Although common guideline-based intervention thresholds (i.e., 10-year risk of MOF ≥ 20%, hip fracture ≥ 3%) were not mentioned at the SCP visit, we found a three to fourfold increase in the odds of accepting pharmacologic osteoporosis therapy when fracture risk exceeded each of these thresholds. However, fewer than half of participants exceeding these thresholds ultimately accepted treatment, suggesting that many patients who meet physician-set risk thresholds for pharmacologic treatment do not perceive, on a personal level, the benefits of therapy to outweigh the risks. Our findings echo recent work by Kalluru, who found many postmenopausal women are unwilling to consider osteoporosis medications unless 5-year fracture risk exceeds 50–60%.22 Similarly, patients contemplating initiation of antihypertensive16, 17 and lipid-lowering medication23 tend to have higher risk thresholds for treatment than physicians.
Current data indicate low rates of treatment uptake6,7,8 and adherence9,10,11 in individuals who meet guideline-based criteria for pharmacologic therapy to reduce the risk of untoward events. This “treatment gap” has been attributed to lack of identification of high-risk individuals and inadequate patient education, particularly regarding expected risks and benefits of therapy.25 However, even among patients who have been identified as likely to benefit from pharmacologic therapy, uptake and adherence remain low. For example, after implementation of a Canadian population–based fracture liaison service, which identified individuals with a recent fragility fracture and contacted them by telephone in addition to providing notification to their primary care physicians, treatment uptake remained below 20%.26 Findings from the Global Longitudinal Study of Osteoporosis in Women (GLOW) suggest that low rates of treatment acceptance may not be entirely related to inadequate education, either. In the GLOW, women with a prior fragility fracture (mean age 75 years) were randomized to receive a direct-to-patient video intervention (5–15 min in length) or usual care. At 6-month follow-up, osteoporosis medications were used by only 11.7% in the intervention group and 11.4% in the usual care group.27 Cram and colleagues28 examined concordance of pharmacologic treatment uptake with US guidelines,4 observing that approximately 33% of individuals meeting one or more intervention threshold initiated therapy within a year of fracture risk evaluation; delivery of a tailored patient activation letter and educational brochure did not increase treatment uptake. A randomized controlled trial evaluating the effects of an osteoporosis decision aid found that, among individuals deemed to be at high risk of fracture (10-year risk > 30%), antiresorptive therapy was initiated in only 40% of those who received the decision aid intervention compared with 33% in those who did not.29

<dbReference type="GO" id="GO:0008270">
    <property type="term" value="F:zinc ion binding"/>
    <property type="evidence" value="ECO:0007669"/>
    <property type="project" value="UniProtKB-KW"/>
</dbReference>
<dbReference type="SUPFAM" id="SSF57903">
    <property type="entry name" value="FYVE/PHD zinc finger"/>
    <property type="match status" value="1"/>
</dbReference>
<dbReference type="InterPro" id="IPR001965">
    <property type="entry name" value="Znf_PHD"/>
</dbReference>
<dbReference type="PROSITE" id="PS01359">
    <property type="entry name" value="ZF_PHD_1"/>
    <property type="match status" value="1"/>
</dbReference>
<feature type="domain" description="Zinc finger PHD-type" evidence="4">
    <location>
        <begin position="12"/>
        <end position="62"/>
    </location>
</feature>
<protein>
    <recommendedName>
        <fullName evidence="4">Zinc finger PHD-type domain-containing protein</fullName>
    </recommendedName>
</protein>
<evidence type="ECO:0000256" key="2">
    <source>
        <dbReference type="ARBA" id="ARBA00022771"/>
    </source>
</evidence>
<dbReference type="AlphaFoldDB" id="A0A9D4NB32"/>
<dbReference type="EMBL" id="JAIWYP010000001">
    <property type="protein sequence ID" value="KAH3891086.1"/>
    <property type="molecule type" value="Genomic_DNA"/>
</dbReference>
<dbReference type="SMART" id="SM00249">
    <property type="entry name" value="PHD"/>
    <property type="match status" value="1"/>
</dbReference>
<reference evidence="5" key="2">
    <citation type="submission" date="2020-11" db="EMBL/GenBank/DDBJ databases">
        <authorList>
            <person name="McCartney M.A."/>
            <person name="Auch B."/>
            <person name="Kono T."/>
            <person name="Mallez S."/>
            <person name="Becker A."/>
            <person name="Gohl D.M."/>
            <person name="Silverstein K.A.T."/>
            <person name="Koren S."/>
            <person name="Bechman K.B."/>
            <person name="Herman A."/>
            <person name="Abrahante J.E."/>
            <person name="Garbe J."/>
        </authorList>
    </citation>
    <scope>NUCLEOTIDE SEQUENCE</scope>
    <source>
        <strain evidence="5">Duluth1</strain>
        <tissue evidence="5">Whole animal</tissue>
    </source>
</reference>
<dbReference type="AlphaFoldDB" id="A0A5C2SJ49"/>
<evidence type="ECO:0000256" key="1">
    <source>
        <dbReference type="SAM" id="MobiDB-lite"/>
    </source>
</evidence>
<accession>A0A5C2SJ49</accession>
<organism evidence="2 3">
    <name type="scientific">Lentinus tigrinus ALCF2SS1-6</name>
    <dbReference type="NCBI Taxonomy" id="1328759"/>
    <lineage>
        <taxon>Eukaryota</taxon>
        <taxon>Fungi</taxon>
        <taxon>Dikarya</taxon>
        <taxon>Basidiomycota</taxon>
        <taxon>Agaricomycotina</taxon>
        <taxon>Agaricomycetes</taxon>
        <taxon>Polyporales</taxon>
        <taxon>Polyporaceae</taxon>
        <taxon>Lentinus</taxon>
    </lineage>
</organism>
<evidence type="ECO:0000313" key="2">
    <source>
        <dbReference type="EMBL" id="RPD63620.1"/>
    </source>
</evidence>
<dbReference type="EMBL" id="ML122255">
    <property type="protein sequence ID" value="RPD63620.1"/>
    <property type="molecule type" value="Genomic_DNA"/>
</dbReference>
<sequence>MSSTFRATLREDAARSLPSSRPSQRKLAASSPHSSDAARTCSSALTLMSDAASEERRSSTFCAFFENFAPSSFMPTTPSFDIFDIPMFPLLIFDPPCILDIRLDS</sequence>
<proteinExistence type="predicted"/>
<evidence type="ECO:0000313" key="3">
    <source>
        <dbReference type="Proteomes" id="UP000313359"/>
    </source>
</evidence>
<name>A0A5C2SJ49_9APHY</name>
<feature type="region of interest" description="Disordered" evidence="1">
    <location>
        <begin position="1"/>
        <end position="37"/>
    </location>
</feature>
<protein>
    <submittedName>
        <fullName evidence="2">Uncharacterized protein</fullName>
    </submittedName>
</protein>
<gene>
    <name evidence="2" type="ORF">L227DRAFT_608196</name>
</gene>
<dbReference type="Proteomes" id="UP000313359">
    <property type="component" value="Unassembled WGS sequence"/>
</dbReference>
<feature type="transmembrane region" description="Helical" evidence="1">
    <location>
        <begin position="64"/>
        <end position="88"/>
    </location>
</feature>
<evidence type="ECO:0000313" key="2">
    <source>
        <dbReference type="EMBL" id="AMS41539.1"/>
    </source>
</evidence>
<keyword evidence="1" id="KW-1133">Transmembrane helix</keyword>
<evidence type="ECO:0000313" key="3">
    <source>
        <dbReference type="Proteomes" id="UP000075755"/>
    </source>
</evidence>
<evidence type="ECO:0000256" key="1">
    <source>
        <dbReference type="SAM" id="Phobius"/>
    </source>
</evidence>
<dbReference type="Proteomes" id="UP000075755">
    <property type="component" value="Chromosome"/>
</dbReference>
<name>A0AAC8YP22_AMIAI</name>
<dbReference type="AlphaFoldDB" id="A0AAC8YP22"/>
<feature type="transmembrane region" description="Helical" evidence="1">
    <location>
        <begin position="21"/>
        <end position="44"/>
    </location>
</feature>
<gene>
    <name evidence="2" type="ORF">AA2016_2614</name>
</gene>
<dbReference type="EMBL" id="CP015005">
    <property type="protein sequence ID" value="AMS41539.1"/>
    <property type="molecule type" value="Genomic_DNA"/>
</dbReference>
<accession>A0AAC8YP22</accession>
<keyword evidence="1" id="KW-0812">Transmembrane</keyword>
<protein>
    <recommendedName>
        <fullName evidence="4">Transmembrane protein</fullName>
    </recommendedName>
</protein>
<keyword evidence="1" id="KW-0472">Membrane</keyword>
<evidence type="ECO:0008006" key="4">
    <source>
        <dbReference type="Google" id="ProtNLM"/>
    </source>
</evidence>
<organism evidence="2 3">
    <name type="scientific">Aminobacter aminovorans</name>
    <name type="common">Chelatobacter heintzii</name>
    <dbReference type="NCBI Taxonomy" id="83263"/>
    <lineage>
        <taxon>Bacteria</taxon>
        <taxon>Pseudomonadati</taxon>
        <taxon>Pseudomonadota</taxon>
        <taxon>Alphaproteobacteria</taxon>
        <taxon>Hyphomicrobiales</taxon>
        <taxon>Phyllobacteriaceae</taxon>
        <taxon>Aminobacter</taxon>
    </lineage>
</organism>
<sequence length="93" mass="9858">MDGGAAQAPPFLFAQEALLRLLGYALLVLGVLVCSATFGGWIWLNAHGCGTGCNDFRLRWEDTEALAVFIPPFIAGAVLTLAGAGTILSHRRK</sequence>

In our study, participants received more than 4 h of intensive education, including an interactive discussion of medication risks and benefits. Following the SCP, our cohort demonstrated a good knowledge of general osteoporosis principles. Taken in the context of the existing literature, our finding that 47–50% of women who met local guideline-based intervention thresholds accepted therapy suggests that the combined education and consultation experience of the SCP can improve treatment uptake compared with the status quo,6, 26 and also in comparison to educational27, 28 and shared decision-making interventions29 delivered in isolation. Further exploration is required to determine which component(s) of our educational intervention have the greatest impact on treatment decisions, and whether the SCP would have similar effects on treatment uptake in other chronic medical conditions.